In April in the north of India, wheat is crackling golden ready for slaughter. A carelessly thrown matchstick or bidi-butt, and you have a wildfire which no Californian forests can out-race. If you’ve seen the flames you will remember for life a hundred thousand mad witches running with abandon, their red hair flowing, their wheezing loud and sinister. Harvesting at night is somewhat cooler even though the very same witches lurk and hobnob with ghosts of dead farmers.
Wheat can be cut at night with combine harvesters, and paddy can’t, for two reasons: one, unlike paddy the fields have no muddy patches where the heavy machines can get stuck; and two, there is no dew till the early hours of morning and crispy wheat continue to crackle making the task a breeze.
You don’t argue with people who live at the edge of the forest, you share their food and wait. (Photo: Wikimedia Commons)
But night on a distant farm is not very different from that in the woods, where you have no idea which way you are facing because there are no village lights for miles and you haven’t learnt how to read the stars. I remember ploughing a plot close to midnight and must have dozed-off for a few seconds, but when I opened my eyes I didn’t know where I was and had to sleep on the tractor till the sun showed up. So is harvesting at night just another level of experience. And before I lose the plot let me come to what I’ve come to tell.
Combining at night, and otherwise, begins with a chase. You don’t own the machine and must go looking for the elusive deceptive bunch of cowboys who ride it, and who cut crops for a price. That year I saw two tufts of grey clouds and my heart sank. The sight of fifty acres of wheat dancing in the wind like daffodils was happy no more. It was late evening when I rode through the most god-forsaken roads, through rocky streams and wilderness looking for the machine that had promised me a date and reneged. Every farmer in two hundred miles had seen the very same pair of clouds and panicked. Everyone wanted his crop in the bags before teardrops fell.
I heard the musical clatter and hum miles before I saw the harvester like a great big spaceship, all lit-up and glorious, eating up a huge chunk of someone else’s crop at the edge of the forest. I learnt that the machine had been willingly hijacked, for a higher price perhaps, and I had to wait until the plot was done. You don’t argue with people who live at the edge of the forest, you share their food and wait. This would take all night, but I could not go back without the combine at my heel. Besides, alcohol had been brought and consumed by the group before me, which made my immediate future slightly bleak and a lot more blurry. I dropped down on a small hillock of grain.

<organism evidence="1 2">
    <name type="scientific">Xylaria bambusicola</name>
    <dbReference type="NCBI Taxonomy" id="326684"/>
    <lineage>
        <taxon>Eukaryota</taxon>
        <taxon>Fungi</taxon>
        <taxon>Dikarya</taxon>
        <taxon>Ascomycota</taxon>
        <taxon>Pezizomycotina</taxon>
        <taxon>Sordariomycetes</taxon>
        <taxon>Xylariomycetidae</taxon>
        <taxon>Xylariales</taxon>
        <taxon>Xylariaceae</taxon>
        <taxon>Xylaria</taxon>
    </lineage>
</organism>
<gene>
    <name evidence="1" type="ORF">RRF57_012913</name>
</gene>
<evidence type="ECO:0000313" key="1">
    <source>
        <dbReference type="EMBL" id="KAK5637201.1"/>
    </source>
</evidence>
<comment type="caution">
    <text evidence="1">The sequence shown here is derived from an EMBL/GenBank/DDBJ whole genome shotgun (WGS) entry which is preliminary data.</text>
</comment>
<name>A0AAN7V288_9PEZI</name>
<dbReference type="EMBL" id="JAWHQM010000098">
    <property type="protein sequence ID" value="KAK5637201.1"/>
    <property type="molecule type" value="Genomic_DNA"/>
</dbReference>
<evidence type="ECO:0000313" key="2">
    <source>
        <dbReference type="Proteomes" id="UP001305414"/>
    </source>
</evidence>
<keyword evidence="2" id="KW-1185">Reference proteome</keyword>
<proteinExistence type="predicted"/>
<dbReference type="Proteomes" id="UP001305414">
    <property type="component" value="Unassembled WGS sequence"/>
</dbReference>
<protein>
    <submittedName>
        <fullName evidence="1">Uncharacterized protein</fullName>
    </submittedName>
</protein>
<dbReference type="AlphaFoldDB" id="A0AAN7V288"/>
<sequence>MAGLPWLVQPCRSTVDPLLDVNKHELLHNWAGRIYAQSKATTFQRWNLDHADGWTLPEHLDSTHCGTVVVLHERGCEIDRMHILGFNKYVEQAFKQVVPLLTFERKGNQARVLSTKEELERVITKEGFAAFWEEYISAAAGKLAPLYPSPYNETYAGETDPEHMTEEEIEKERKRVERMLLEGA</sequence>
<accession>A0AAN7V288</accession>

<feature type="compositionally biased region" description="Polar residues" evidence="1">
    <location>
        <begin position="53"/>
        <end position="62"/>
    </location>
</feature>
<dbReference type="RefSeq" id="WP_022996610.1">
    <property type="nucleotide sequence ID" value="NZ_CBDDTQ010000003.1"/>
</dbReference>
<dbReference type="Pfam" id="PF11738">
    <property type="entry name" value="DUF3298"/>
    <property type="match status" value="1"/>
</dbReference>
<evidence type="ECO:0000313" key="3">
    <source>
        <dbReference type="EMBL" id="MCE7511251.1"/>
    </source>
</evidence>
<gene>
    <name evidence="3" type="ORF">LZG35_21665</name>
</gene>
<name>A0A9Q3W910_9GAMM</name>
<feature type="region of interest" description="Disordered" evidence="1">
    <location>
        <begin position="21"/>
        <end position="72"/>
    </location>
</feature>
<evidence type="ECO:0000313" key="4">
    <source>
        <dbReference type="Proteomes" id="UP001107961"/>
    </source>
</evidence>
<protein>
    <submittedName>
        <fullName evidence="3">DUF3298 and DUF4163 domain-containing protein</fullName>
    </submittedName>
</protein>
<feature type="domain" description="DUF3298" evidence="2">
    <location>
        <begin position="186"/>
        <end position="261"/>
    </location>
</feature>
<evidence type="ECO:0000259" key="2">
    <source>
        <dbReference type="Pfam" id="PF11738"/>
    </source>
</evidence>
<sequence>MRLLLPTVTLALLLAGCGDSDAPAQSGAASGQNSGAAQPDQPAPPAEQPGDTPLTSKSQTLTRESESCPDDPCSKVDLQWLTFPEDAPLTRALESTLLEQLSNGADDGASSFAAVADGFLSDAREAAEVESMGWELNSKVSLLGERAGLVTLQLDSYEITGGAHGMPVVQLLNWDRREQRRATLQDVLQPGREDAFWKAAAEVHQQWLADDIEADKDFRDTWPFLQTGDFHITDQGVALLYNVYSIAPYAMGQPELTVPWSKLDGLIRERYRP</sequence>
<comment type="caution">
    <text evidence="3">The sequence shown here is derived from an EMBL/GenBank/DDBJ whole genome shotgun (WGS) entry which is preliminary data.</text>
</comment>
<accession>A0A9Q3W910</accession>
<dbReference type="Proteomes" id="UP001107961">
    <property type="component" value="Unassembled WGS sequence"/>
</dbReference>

Darkness enveloped us absolutely. A starry starry sky stretched above like a tent. And a few new clouds staining our cover. The East Wind had picked up portending rain. My gut churned from the food I’d partaken or was it fear, I wasn’t sure. The combine circled the ten acres chewing, threshing and vomiting out grain into a trolley that followed it like a pup. The view from the driver’s cabin, 10 feet higher, is unlike any other. In the glare of floodlights you watch gold pour into your stomach. Dust rises like a storm and turns your hair platinum white making you look wiser and absurd at the same time. Little creatures that had taken shelter in the crop for winter scoot or hop or fly out like blunt arrows; and some that were taken by shock could end up shredded in the machine and would have to be pulled out amidst curses that belonged to people in my position at that moment. Nothing was more precious than minutes.
The gathering around the bottle was getting a bit boisterous. I took a blind walk across the stubble and straw, tripping now and then better than the drunkards. From a distance I watched the theatre of uncertainty. Three more hours of patience, I muttered. The nearby forest made its own noises, mainly jackals howling for nothing.
And then I sensed a presence behind me. There was no sound but it was more like a feeling. The spaceship went around at its pace spewing dust that glowed like a halo. A tiny chill trickled down my spine. I turned gently inch by inch.
I stood frozen. Two eyes glowed at me at my level from four feet away. Just two large grey eyes and I could see nothing else. They did not look away and met my gaze for what seemed like forever. The others were fooling around far off. This wasn’t one of them. The eyes belonged to someone six feet tall. I shut mine for a few moments, and when I opened them the vision was gone. I felt no fear, yet my hands shook. And I sauntered back wondering if it was a man, a spirit or an animal as tall as I. Had it come to tell me something? Even thirty years later I lapse into thinking of what happened that night of the combine.
We reached the farm before dawn, both the crew on the ship and I. The sky was completely overcast. Ten minutes before we were to begin, rain outwitted us. It came down in sheets. I only stared afar unable to comprehend the designs of someone up there. After two hours a huge gust blew in. Dry wheat, I’ve said, is consumed by witches with red flaming hair in seconds, but the same wheat also topples over when rain falls and the wind blows. What was a golden swaying field looked like a bad haircut before the day was done. The crop lay flattened. The combine went back having eaten nothing. Witches hate wheat, I laughed.